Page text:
When a shopper searches for certain retailers Google.com shows the retailer’s link, with a box for searching the retailer’s site. But retailers are not ...
Web technology remixes in new ways that promise to dramatically change the customer experience.
A couple has been searching for a dining room set, a key purchase for their new home. Going to a retailer’s web site, they initiate “co-browsing” of the product page that displays the leading contender, inviting the wife’s sister and the couple’s decorator for a live session during which all parties explore product features, color options and combinations with different chairs simultaneously in a shared, real-time view. With every opinion that counts represented right there in the same session, the couple closes the deal on the spot and the retailer racks up the sale online.
Mainstream retailers are not offering this type of online shopping scenario today, but the ability to do so is closer than one may think-the technology needed to enable such exchanges between shoppers and merchants already exists.
As online retailing moves deeper into its second decade, astute merchants are past launching wow-factor applications simply because they can. Today, potential new shopping applications that rival anything consumers have seen in the online gaming world or on a movie screen are, in effect, waiting in the wings. But those new applications that actually make it onto retailer sites-including, likely in the near future, the one described above-walk a fine line. They must incorporate enough innovation to keep the experience continually fresh, engaging and above all useful to consumers, without moving ahead of consumers’ willingness or ability to accept new shopping tools and patterns.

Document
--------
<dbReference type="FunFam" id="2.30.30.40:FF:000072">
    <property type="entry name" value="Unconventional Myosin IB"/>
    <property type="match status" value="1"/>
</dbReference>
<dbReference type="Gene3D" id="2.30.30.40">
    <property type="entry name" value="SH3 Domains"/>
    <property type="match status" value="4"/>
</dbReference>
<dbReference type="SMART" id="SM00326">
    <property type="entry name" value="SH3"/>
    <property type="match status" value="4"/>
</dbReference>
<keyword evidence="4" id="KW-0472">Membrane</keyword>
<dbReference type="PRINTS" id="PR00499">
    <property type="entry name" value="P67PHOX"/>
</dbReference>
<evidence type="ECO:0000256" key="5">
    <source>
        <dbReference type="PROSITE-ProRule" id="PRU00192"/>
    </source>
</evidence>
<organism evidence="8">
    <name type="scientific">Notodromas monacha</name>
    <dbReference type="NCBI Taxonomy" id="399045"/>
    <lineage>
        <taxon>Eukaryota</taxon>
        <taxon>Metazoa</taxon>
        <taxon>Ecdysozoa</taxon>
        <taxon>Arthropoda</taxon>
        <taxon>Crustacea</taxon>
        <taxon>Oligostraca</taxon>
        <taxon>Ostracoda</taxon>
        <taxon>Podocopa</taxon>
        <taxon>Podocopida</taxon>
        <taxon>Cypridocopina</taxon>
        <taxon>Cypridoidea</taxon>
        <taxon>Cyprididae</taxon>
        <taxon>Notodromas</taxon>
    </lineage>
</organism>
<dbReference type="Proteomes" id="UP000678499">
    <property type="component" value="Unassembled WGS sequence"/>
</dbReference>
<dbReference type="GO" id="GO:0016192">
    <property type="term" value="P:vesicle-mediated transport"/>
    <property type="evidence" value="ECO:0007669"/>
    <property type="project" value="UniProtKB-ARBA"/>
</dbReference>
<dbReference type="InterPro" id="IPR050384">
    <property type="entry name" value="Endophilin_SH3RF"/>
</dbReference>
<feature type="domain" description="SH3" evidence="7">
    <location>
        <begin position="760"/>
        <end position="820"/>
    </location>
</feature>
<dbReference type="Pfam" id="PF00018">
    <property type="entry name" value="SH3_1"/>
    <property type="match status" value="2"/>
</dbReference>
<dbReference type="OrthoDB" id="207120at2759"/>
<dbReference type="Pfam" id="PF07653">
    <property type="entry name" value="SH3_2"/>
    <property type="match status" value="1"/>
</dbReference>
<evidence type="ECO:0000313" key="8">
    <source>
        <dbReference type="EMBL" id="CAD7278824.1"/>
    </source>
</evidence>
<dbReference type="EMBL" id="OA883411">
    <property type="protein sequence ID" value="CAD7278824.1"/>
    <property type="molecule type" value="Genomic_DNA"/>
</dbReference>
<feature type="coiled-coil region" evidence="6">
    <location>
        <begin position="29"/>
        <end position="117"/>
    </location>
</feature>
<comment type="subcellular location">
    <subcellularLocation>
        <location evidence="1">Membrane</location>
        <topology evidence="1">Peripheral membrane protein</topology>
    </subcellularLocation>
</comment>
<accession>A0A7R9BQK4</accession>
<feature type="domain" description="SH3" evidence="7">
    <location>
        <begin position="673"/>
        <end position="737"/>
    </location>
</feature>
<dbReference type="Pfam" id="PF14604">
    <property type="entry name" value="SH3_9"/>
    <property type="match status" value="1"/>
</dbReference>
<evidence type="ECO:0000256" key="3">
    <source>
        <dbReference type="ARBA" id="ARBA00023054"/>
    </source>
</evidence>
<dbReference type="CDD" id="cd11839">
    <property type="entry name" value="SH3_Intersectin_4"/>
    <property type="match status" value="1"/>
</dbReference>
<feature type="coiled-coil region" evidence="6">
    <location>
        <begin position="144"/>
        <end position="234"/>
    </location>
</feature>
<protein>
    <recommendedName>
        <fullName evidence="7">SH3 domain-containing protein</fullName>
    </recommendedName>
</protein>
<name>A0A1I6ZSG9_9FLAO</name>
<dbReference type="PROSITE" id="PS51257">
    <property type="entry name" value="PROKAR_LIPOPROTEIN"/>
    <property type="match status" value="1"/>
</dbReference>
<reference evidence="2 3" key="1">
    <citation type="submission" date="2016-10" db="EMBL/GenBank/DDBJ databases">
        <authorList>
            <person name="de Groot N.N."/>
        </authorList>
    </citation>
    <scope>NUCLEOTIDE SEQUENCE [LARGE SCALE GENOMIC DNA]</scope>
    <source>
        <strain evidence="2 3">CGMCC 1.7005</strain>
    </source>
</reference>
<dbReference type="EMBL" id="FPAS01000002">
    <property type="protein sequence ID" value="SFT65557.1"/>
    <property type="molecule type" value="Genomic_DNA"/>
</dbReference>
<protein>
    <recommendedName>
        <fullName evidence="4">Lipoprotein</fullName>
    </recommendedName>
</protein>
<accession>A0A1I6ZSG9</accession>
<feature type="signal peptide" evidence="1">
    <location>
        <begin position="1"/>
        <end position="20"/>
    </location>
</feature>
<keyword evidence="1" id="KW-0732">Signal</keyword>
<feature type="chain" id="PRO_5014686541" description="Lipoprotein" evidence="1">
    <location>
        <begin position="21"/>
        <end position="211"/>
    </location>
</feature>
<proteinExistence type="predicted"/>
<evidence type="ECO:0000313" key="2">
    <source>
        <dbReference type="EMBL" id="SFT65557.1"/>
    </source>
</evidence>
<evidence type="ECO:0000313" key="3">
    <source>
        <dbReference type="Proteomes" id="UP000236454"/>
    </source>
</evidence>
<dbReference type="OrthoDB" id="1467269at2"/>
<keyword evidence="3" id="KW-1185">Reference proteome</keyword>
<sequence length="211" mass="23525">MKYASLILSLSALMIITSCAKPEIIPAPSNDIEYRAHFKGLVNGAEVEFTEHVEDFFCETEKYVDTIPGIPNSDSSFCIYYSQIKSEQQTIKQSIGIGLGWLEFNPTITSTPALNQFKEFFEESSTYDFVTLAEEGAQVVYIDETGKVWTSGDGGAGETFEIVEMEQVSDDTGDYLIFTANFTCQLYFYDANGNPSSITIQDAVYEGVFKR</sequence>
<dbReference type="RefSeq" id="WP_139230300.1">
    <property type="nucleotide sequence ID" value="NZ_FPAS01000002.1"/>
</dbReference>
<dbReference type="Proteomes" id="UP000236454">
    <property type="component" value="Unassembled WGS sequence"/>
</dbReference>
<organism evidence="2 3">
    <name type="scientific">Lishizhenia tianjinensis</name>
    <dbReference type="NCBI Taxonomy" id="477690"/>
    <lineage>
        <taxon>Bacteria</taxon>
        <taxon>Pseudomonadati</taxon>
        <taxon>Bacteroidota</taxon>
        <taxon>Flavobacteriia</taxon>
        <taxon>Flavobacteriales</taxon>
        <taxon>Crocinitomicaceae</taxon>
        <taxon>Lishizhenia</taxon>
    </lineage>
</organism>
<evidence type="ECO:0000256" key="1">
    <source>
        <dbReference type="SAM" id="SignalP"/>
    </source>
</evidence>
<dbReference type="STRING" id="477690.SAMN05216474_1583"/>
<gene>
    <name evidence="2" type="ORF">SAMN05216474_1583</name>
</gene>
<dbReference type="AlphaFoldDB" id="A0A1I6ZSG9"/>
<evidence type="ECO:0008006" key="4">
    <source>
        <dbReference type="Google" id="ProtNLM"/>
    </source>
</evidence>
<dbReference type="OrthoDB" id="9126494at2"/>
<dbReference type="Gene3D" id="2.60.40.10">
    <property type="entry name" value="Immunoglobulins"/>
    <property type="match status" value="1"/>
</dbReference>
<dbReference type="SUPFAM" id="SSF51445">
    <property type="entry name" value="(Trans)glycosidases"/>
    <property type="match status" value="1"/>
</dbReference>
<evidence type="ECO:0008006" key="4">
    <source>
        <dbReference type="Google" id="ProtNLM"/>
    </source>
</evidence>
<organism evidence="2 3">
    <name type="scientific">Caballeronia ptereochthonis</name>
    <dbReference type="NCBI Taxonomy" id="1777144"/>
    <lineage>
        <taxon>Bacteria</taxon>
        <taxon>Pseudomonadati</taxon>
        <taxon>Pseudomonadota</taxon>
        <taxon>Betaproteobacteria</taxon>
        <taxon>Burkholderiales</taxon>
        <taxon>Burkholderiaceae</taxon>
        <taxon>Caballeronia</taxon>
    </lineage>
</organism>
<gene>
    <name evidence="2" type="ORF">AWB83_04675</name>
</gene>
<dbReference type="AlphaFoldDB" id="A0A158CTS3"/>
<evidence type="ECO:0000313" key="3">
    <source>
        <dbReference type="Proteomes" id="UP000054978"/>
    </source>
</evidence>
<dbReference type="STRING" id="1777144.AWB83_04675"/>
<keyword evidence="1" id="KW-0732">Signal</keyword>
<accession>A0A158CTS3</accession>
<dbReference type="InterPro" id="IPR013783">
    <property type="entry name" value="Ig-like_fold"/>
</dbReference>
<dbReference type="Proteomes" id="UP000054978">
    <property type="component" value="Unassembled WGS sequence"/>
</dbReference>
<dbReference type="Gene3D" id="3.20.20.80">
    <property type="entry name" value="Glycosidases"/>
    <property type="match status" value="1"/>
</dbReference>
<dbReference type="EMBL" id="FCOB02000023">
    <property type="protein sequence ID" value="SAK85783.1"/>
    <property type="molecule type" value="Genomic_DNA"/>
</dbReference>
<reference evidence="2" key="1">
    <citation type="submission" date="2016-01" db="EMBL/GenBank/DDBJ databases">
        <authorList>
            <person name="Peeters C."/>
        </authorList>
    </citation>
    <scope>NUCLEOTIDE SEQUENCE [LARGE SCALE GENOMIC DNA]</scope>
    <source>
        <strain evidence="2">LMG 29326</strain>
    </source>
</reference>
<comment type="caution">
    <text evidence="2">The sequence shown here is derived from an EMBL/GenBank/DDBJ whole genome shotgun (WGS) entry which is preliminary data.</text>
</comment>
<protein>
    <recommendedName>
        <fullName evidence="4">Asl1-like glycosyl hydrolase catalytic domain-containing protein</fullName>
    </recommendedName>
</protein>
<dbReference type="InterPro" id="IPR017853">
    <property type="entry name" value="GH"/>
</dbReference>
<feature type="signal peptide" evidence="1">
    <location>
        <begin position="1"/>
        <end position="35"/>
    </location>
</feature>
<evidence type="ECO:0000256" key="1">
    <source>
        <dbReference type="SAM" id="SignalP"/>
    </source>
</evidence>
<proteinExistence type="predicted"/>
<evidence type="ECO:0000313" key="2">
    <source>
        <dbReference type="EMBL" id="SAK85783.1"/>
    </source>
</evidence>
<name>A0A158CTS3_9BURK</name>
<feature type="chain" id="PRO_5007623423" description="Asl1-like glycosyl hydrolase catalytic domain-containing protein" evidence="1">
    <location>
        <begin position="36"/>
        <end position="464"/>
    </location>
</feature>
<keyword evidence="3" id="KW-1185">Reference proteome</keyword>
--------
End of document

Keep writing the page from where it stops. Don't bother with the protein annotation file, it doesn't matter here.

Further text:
The shopping tools some retailers will roll out this year walk that line, designers and developers say, in many cases using new combinations of existing technology, and little-used technology now more widely compatible with a new generation of web browsers. “Clients come to us with business problems, such as different target segments they want to go after,” says Chris Gokiert, COO of interactive agency and web design and development firm Critical Mass. “We spend time on what different customers are looking for before we even start to decide what technology we are going to use.”
Online marketing is buzzing about Web 2.0, social networking, AJAX and AJAX-like technologies. How marketers will attempt to capitalize on those trends and utilities over the near term is all about trying to make them pay; in softer benefits such as brand differentiation and direct ones such as increased conversion.
For years marketers have talked about replicating the offline experience online. The new crop of online shopping tools gets even closer to it. Fry Inc. is in development on several concepts that further narrow the gap between how customers shop for clothing in a retail store and how they shop the same category online. For example, to shop an apparel or department store in the bricks-and-mortar world is to walk among the racks, grab a pair of jeans here and a scarf or blouse there, and head for the dressing room with the gathered loot. But online, shoppers are forced to stay within one category at a time.